Last summer, a sacklike white dress mottled with black polka dots selling at Zara for $50 (£38) was all the rage on Instagram. But while the discomfiting qualities of 2019 may have called for something shapeless and relaxed, the sheer horror of 2020 demands an incredulous level of mythical escapism. Enter: the strawberry dress that took over TikTok.
The dress is a cotton candy cloud dotted with sequined strawberry motifs by Lirika Matoshi, 24, a fashion designer in New York. With its pastel pink tulle overlay, plunging neckline and gently puffed sleeves, it looks like something Marie Antoinette would wear if she were a modern day influencer.
While the strawberry dress may not have achieved the ubiquity of its Zara counterpart just yet — it costs 10 times more — it is huge on the video platform, where users alternately covet, prance around in or throw shade at the flouncy frock. The common refrain is: “This dress lives rent-free in my head.”
Alongside numerous videos of people unboxing the gossamer gown and modelling it to their followers, an entire subgenre has emerged of disappointed customers pointing out the flaws in the imitation strawberry dresses they’ve bought on Amazon or AliExpress.
The original has inspired fan art, countless memes of Led Zeppelin, Hannibal Lecter and Gollum Photoshopped into the dress, at least one guitar-accompanied ballad and a denunciation from boyfriends in Mel magazine.
“I first saw the dress in early-ish April and noticed it gaining traction over the last few months,” said Avery Mayeur, 20, a content creator and student at Ryerson University in Toronto. “It has exploded in popularity over the last two weeks.”
According to Lyst, the global fashion platform, searches for the strawberry dress spiked by 103 per cent since the beginning of August. Celebrities including Tess Holliday and, more recently, Busy Philipps’ 12-year-old daughter, Birdie, have worn it.
“The second I laid my eyes on it, I immediately fell in love,” said Mayeur, whose video unpackaging the strawberry dress has amassed five million views on TikTok. “It reminds me of something you would wear to go to a field with your dog or have a picnic by the lakeshore.”
Mayeur coveted the dress so deeply that she drew an image of an animé character she invented, Hina Tskuru (who inhabits the “My Hero Academia” universe), decked out in Lirika Matoshi duds. Her followers loved the rendering so much that they began donating to her KO-Fi account in droves, and eventually she amassed enough money to buy the dress.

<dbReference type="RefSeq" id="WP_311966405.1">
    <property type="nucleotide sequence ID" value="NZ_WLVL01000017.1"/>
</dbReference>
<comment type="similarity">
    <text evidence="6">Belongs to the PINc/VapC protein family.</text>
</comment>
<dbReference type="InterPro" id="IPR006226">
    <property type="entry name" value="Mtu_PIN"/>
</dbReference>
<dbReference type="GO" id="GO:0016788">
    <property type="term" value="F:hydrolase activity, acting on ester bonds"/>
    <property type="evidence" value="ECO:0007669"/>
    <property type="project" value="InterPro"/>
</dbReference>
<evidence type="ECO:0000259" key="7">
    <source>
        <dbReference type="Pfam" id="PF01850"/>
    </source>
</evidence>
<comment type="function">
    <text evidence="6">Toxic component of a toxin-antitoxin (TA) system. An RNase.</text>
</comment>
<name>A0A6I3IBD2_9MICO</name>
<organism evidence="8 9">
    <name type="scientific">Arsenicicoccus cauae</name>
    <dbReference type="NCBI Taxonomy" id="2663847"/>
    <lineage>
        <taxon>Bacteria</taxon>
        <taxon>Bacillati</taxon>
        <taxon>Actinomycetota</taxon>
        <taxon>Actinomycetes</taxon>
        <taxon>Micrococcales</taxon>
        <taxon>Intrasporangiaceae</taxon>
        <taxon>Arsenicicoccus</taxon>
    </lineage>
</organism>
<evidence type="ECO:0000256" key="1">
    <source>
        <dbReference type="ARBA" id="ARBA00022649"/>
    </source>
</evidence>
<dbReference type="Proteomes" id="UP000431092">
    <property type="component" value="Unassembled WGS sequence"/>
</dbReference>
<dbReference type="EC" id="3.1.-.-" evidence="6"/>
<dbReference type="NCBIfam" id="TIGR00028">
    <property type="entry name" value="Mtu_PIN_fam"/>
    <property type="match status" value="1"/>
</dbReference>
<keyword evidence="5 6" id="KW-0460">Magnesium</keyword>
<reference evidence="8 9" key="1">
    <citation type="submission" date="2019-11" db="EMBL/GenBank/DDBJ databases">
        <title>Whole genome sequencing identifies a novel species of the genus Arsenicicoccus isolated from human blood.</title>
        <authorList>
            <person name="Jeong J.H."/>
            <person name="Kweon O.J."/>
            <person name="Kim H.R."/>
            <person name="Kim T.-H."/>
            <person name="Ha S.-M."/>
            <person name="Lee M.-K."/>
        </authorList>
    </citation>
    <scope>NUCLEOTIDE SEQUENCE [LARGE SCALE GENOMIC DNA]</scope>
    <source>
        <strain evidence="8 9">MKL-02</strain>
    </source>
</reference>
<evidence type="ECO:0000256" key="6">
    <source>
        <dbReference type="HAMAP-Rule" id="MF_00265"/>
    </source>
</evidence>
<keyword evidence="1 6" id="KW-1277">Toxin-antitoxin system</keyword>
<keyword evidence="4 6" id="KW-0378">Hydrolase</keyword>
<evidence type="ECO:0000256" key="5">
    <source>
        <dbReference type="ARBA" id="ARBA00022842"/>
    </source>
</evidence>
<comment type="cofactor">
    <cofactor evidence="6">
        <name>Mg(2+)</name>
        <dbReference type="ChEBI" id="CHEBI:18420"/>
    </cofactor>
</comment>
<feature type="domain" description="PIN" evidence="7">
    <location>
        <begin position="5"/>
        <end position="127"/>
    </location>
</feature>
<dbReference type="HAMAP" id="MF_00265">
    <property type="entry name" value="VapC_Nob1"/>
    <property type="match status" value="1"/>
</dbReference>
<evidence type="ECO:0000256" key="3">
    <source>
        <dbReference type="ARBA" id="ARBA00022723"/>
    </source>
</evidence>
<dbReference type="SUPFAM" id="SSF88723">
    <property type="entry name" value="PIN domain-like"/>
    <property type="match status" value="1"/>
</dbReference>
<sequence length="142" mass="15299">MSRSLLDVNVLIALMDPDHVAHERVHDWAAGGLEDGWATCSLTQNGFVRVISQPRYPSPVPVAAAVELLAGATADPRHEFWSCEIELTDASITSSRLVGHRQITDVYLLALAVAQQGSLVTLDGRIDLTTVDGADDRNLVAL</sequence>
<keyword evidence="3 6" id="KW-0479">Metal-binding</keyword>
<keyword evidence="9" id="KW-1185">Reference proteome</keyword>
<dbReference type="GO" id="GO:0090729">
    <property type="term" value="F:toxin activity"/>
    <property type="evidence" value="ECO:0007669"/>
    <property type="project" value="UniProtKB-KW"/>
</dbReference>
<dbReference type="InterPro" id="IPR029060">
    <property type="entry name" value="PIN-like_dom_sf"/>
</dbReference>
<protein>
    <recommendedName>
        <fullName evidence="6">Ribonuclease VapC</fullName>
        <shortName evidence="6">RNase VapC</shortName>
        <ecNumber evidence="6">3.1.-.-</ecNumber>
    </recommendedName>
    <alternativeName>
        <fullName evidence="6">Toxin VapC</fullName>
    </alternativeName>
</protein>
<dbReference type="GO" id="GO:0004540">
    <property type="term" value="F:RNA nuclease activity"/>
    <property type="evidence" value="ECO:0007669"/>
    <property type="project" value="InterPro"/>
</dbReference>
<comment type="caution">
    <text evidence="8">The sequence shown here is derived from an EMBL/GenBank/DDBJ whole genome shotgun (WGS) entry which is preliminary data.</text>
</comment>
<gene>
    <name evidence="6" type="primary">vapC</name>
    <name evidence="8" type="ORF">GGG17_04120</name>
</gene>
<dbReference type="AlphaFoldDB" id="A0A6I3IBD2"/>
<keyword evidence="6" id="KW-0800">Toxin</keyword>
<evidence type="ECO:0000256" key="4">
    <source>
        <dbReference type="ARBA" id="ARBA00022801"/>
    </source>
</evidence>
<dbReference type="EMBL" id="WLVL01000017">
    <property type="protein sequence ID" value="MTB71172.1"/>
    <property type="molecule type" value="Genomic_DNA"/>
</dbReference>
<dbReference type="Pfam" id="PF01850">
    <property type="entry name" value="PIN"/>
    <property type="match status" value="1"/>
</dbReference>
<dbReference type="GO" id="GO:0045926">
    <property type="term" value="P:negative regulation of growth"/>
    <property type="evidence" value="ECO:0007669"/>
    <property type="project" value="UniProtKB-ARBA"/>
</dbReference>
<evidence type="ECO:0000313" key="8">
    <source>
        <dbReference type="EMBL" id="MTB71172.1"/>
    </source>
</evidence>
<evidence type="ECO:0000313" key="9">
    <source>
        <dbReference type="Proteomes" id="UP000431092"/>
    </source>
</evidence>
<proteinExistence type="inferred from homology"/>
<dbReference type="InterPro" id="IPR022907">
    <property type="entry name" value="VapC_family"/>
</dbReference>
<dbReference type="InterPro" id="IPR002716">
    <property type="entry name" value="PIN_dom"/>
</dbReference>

“It was shocking that my followers cared about me so much and wanted to see me happy that they just gifted this amazing surprise of a dress to me out of the kindness of their own hearts,” Mayeur said.
Harley Ann Carter, 22, a recent environmental sciences graduate of George Washington University, who lives in Washington, D.C., and whose pronouns are they and them, first saw the strawberry dress when Tess Holliday, a model and actress, wore it on the Grammys red carpet in January.
By May, they had saved up enough money from working at their part-time job at a grocery store on a military base to splurge on the dress as a self-bought birthday present: “It makes me feel like a princess.”
Serena Pinuelas, 22, a nonbinary ceramist from Portland, Oregon, said: “The dress just really just sparks joy in people during such an unsettling time. It’s kind of like a symbol of hope and empowerment, almost.” Pinuelas became obsessed with the strawberry dress from the minute they first saw it on the designer’s Instagram.
When it arrived in the mail, “I basically had a little mini heart attack because I was so excited.” The experience of wearing the dress is “probably the best I’ve felt in a few months,” they said.
Pinuelas is planning a fancy picnic with their roommates — one of whom owns the similarly ethereal Lirika Matoshi star dress — “where we can all feel like we’re in ‘Pride and Prejudice.’ ”